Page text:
The Courier News from Blytheville, Arkansas on April 13, 1948 · Page 8
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The Courier News from Blytheville, Arkansas · Page 8

Blytheville, Arkansas
Issue Date:
Tuesday, April 13, 1948
Page 8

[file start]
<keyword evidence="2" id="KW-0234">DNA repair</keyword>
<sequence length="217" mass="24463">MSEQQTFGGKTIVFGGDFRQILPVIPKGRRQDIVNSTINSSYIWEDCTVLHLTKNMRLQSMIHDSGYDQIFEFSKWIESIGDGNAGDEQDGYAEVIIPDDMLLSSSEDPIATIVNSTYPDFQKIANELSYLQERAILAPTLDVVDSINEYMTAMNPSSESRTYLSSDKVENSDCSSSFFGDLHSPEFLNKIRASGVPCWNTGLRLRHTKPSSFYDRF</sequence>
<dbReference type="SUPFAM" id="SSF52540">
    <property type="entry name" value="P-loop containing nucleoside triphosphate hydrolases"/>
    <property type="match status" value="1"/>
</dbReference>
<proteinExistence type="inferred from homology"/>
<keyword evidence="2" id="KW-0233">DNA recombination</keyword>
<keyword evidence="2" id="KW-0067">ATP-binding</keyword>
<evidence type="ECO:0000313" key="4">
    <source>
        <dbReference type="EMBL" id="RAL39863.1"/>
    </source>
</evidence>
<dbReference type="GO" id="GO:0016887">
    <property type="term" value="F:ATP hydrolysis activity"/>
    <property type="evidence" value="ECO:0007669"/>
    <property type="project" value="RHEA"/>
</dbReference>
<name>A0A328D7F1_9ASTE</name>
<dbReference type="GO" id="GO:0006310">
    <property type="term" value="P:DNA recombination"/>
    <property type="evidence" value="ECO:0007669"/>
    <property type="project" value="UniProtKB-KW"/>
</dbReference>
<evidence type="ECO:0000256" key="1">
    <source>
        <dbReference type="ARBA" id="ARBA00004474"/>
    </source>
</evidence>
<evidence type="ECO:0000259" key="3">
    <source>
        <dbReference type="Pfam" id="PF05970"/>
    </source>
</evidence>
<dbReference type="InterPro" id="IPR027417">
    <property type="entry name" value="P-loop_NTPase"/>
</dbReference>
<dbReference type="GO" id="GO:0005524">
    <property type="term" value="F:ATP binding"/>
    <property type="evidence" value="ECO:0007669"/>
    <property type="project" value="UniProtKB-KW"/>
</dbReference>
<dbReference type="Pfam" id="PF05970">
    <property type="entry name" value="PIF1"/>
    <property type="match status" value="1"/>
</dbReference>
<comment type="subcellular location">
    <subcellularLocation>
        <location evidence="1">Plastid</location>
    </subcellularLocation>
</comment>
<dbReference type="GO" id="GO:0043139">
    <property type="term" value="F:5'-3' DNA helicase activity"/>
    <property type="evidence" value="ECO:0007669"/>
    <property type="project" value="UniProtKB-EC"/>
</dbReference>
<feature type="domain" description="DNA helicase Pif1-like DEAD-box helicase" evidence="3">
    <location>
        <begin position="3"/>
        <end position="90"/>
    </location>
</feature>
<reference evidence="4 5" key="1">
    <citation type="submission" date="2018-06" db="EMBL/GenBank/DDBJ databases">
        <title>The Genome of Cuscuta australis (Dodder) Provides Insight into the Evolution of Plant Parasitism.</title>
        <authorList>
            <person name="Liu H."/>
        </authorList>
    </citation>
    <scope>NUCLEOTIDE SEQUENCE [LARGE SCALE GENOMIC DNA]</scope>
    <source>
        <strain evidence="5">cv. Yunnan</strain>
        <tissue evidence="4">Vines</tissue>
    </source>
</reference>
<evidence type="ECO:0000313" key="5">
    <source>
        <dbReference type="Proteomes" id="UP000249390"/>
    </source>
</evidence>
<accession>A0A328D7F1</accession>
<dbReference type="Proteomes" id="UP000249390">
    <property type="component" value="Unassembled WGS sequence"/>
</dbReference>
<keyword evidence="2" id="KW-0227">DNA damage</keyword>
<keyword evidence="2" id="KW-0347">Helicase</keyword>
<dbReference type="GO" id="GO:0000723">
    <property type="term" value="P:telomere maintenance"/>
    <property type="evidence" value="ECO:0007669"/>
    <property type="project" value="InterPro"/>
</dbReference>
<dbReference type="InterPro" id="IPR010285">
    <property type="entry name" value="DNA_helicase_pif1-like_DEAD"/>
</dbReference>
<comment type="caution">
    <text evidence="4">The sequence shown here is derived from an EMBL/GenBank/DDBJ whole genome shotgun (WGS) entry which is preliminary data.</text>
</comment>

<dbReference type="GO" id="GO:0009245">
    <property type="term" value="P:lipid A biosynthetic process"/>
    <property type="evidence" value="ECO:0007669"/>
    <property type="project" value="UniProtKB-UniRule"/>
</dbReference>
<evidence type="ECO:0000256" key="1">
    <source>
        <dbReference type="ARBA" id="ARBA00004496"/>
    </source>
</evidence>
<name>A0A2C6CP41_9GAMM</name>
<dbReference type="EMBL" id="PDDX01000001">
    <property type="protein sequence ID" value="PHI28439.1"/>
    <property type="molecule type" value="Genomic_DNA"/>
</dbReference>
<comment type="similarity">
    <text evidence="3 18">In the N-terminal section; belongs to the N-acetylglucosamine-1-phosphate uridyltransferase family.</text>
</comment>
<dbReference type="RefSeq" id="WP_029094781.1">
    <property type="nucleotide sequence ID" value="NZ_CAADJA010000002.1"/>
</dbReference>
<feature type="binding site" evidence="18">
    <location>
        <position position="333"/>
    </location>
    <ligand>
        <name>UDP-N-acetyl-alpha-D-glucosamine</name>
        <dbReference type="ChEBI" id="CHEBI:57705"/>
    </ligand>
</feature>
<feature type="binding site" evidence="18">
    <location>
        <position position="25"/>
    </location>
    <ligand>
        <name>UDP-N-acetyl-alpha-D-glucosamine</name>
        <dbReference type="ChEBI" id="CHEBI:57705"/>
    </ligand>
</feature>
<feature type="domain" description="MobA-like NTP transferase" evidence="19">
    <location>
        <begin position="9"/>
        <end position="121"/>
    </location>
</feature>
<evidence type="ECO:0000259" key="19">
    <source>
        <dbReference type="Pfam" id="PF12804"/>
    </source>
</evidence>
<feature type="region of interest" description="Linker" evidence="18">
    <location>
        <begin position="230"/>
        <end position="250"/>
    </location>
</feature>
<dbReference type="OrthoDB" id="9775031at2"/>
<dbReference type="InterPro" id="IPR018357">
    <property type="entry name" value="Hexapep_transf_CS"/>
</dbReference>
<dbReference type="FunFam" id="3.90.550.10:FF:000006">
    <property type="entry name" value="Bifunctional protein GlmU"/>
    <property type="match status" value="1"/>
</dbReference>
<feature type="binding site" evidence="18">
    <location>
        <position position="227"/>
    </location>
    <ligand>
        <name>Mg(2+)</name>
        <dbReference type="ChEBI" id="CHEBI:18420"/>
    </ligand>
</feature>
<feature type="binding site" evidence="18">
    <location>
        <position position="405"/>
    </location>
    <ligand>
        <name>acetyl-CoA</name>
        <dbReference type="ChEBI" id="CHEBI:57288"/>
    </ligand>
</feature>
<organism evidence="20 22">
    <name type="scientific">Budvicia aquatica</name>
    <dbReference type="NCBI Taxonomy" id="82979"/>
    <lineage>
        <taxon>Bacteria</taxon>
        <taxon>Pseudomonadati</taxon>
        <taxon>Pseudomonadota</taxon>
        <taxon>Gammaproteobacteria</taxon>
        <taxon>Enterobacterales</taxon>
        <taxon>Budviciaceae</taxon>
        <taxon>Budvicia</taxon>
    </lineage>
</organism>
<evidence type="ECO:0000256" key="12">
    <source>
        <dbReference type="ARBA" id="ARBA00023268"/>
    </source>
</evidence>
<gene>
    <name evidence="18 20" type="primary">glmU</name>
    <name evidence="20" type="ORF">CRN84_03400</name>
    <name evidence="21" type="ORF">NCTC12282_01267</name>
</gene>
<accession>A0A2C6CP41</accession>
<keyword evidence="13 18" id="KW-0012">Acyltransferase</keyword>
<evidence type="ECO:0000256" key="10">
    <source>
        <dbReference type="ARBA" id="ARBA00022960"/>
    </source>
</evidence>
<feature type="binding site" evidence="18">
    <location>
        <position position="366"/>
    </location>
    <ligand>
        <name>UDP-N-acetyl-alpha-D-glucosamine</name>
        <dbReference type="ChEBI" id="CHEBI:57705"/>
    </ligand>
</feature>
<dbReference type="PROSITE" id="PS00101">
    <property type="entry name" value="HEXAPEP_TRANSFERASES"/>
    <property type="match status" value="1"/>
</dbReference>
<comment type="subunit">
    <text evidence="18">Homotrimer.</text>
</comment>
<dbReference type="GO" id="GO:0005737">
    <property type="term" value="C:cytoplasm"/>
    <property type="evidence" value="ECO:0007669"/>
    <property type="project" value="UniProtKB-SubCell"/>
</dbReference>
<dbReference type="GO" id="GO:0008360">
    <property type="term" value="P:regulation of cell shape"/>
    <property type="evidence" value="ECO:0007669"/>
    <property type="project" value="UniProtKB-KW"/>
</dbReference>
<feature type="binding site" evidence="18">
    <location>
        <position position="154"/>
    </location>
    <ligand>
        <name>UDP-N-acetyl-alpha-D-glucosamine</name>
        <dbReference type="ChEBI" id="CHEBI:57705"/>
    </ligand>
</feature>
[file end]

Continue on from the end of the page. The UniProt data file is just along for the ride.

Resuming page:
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PAG* EIGHT BLYTHEVILLE (ARK.) - COURIER .S. Wants W AC Returned fo Jail Government Efforts Ronowftd in HCSM Crown Jtwel Theft RICHMOND, V»., April 13. (UP) —The U£. Fourth Circuit Court of lpp*»ls took under advisement yes. icnlay the government's effort to lend tormer WAC Capt. Kathleen Wish Quran t back to prison (or tlw live-year sentence given her by in Army court martial in the theft of Ihe Hess* crown Jewels. The 35-year-old brunette did not tppeu- in court. . Government attorneys attempted to prove that Mrs. Durant, whose husband is serving 15 years at hard labor in an Army prison in the $1,500,000 theft, was under the legal jurisdiction of an Army courtmar- IU1 when she was convicted in Germany. The government sought to reverse a Federal District Court decision which freed Mrs. Durant Dn a writ of habeas corpus. She w^s convicted in Germany on charges of being absent without leave and larceny and embezzlement and was sentenced to five years In a reformatory and forfeiture of all pay allowances. Mrs, DuraiH contended she was an officer on inactive duty at the time of her arrest in Chicago June 3, 1M6. She said she was put on leave March 9, 1946 and given an honorable discharge mitton. Array Arrest Criticized The government argued that War Department orders of May 24, 1946, revoked her terminal leave order and assigned her to Ft. Sheridan, m. Attorneys for Mrs. Durant contended in their briefs that she was deprived of due process of law after her arrest. The briefs said she T»as held incommunicado for days without benefit of counsel, and was placed in an open cell in a psychiatric ward where she had to un- dresa before male military police and her clothing and belongings •were taken from her. The government said she later was moved to a private room. Mrs. Durant already had won her freedom from a five-year sentence through habeas corpus action. Durant is serving a 15-year term at the federal prison here. At th time of the alleged theft. Mrs. Durant was receptionist at the castle which was used a* an entertainment center for American troops. Durant was her superior officer. The army charged that he Finns Sign Treaty With Russia TUESDAY, APRIL 13, 1948 Russian Foreign Minister Vyaeheslav Molotov. seated, signs the treaty of friendship, cooperation and mutual «, assistance between Hie Soviet Union and Finland. Standing nraund tl, c table are lea to right- B P. Dodlbc Cockfight with me A? f; , V ' V""' RU5Slnn V ' CC MlnlStCl ' °' f0> '" & " ' Ullil ' S; Alulrcl Visl "" sk >'. »"» Vice Minister' of Forei-n n^ n ion hT'Cotl Affairs; M.imo Tekkala, Prime Minister or Finland, and Josef SU.Iin. , NBA Radio-Tclcphoto £rom Moscow" - - — — Orlando, Fla., Youth Win* Oratory Coutfit SAVANNAH, Ga, April 13. (UP) 1 —James Grant, Orlando, Pit., yesterday won the American Legion'a national oratorical contest and received a 14,000 scholarship to any college he chooses. I Second place winner was Lloyd Ogllvie, Keno*h», Wls. Roger Moore, ITamlngham, Mass.. placed third and Edward Marshall, Las Vega*, Nev,, was fourth. Ogllvie receive a 12,500 sco!,- shlp, Moore »1,000, and Marshall »500. The finals In the contest were held In the auditorium of Savannah High School. —Mrs. Margaret K. Brooks. 32, came to call yesterday but stayed as a guest—of the county Jail. Mrs. Brooks came to the Jail to vklt her husband, Albert L. Brooks who Is charged with the Lookout Mountain, murder of Hugh Blanton, Forest City, N. C.. last month. County police arrested Mrs. Brooks on her arrival and charged her wllh being an accomplice to the murder. She denied the charge. Ulanton was found dead of shotgun wounds at the foot of a 150 loot bluff on Lookout Mountain on March 24. He had been en route to RMbyville, Tenn., to attend a cockfight with more than H.OOO In cnsli on him, according to Robert lilanlon, his brother. He's Prepared Doctors told 19-year-old John Chapman of Chicago that he's going to go blind. Undaunted, the youth is racing to prepare himself to be self-supporting despite his loss of sight. He's le.iming to become a tow-notch i mhnlslprpr upholsterer. Long Says Dixie States Crowding Truman Too Much NF.W ORLEANS, April 13. (UP) — Gov. Designate Earl K. Long said, yesterday that some Southern stales are "crowding" President Truman too much and served notice that they could not expect lielp from him In eliminating Mr. .Truman as the Democratic standard bearer. "I am on record as being agams', the FEPC, but I believe some of the Southern states are crowding Tru- imn too much," he said. "I am going to have a big Job being governor of Louisiana and I have no time to be pushing the president of the United States around." Long, who hns Just returned from a vacation in Arizona, received reporters In gray, stripped pajamas, with a bathrobe thrown over them. He looked refreshed and snfd his "health Is good and I feel fine." His personal physician ordered married Iier just before his arrest "for the purpose of sealing her lips." Mr, Stork Makes Quick De/ivery on Mud Island MEMPHIS, Tenn., April 13. fUPI —Mrs. onclda Knight and her six- pound baby boy were doing nicely today nt a hospital after (he stork had made a quick delivery In a fishing shack on Mud Island In the Mississippi. Choppy waters hru! prevented (lie removal of Mrs. Knight in a row- bout to the Memphis shore, ami whQn Mrs, Knight's fattier rowed across the river for help the Memphis Yacht Club dispatched a vessel. But Instead of one hospital-bound patient the yacht delivered mother and baby to shore to a waiting am- Innce Truman Finds Support In Indiana, Louisiana \ WASHINGTON. April IS, , U PI | —President Truman yesterday re i <-eivcd assurances of support for I his nomination from Democratic i Icatlers of Indiana niid Louisiana 1 Pleas Greenlec. Indiana Democratic state chairman, told Mr. Truman he thought the president uis doing a "wonderful job" and that he would receive the support of Indiana Democrats. Greenlee said he found the Pre - idcnt "confident" about the forthcoming campaign. I Sen Allen J. Ellender, D., La. said he informed the President that it would be "folly" for the party to i change to another candidate. Ellender came to the While House primarily to discuss the long-range farm program. He said Mr. Tru man was "somewhat concerned" about efforts to establish alternative parity systems and hoped Con- frcf S would write a single fair for- niula. per bottle naitiWi in »pul»r titore, Hi Sure as the Stars Seagram's 4**^ Sure SEAGRAM'S 7CROWN. BLENDED WHISKEY. 86.8 Proof. 65K Grain Ntutril Spiiils™ • Seagnm.DislilletsCorpofjtion.ClifyslerBuiliiing.NewYork Woman Visits Husband In Jail and Stays On LAFAYETTE. Ga.. April 13. (UP) Only the KAISER and FRAZER have it ! TRUE ECONOMY- with Your Kind of Driving ^^~-_ - I *9 SS^S'H L '*-°/!n»..- ' «.._ /' C S I, "1C rt i a «<?<| Kr A ''Vh, , >t *TrV^ L & if/n/i 'v'/t MI*! 'rt in ^ V'* —&~^:A -*y .3^~*-—- rKsvi:-^-,' ^J r "^^ ^..oC^ ^^ r^g: As f^'\l> fj ^ - %^^^^ r -$& No matter what speeds they drive or roads they travel.. . Gasoline Bills are Lower in a KAISER or a FRAZER How many more miles per gallon will you get from your 1948 Kaiser or' There is only one honest answer. Mileage varies with, the speed von drive over the roads you travel. It may be anything Mpto 26 or more miles per fiallon. Thousands of K-F owners verify this. V e , /„ wrc ,, caxc „ report many more miles per gallon from their trazcr.thanfrom car they drove before four 1948 models now on Top Economy for 'IS! —others claim It—-Kniscr- Kra/.cr delivers it! Among 19IS full-sized American motor cars, only the Kaiser and the Frn/.er have highest compression engines as standard equipment. That alone means less waste and more wallop in every drop of ftasoline yon buy. You ftet nc\v power ami a combination of top performance with top economy that is brand new to motoring in pr;'ce.' See them! You'll insist we let you drive one! FOODS Elliott Johns, Prop. FOR REFRESHMENT AT ANY TIME! Our Restaurant Has Been Redecorated For Your Comfort JOHNS CAFE 409 West Main FOR ONE PENNY, YOU CAN •INUIHI FACTORY f»«T$, WHtl- IVI» YOU 00. ONI Of 1HI « lAKCItT AuroMOtIK DMlrt OKCANTZAriOMS IN 1HI WORLD "61" Motor Company North 6th Street Phone 2142 Light a 100-walt bulb almost 3 hours, or run A radio for ft whole evening, or * iave ' ne corrccl lim« for about a week, or wash 3 full tub* of laundry.' IT is, too, when you figure in time and energy and general wcar-and-tear! As a matter of fact, one cent's worth of electricity will clean a large rug and 5 others like it in less time, than it takes to drag them down to the yard for beating! Electricity docs dollar duly for penny prices, not only for rug-beating, but for countless other household tasks. It costs much more to make and deliver today, but the average family still gets twice as much electric service for its money as it got 20 years ago. Yes, the cost of electricity is low—but not by accident. That's because you're using electricity for more and more tasks. Moreover, your friends and neighbors in this company—under sound business management—have used their skill and experience to make electricity the biggest bargain in your budget. I,l«tcn to Ihe Electric Hour—THR HOUR Or CHARM. Svmrtsjs. 4:38 C m. CST. CBS. ' On Avernc* Household Rates Ark-Mo Power Co.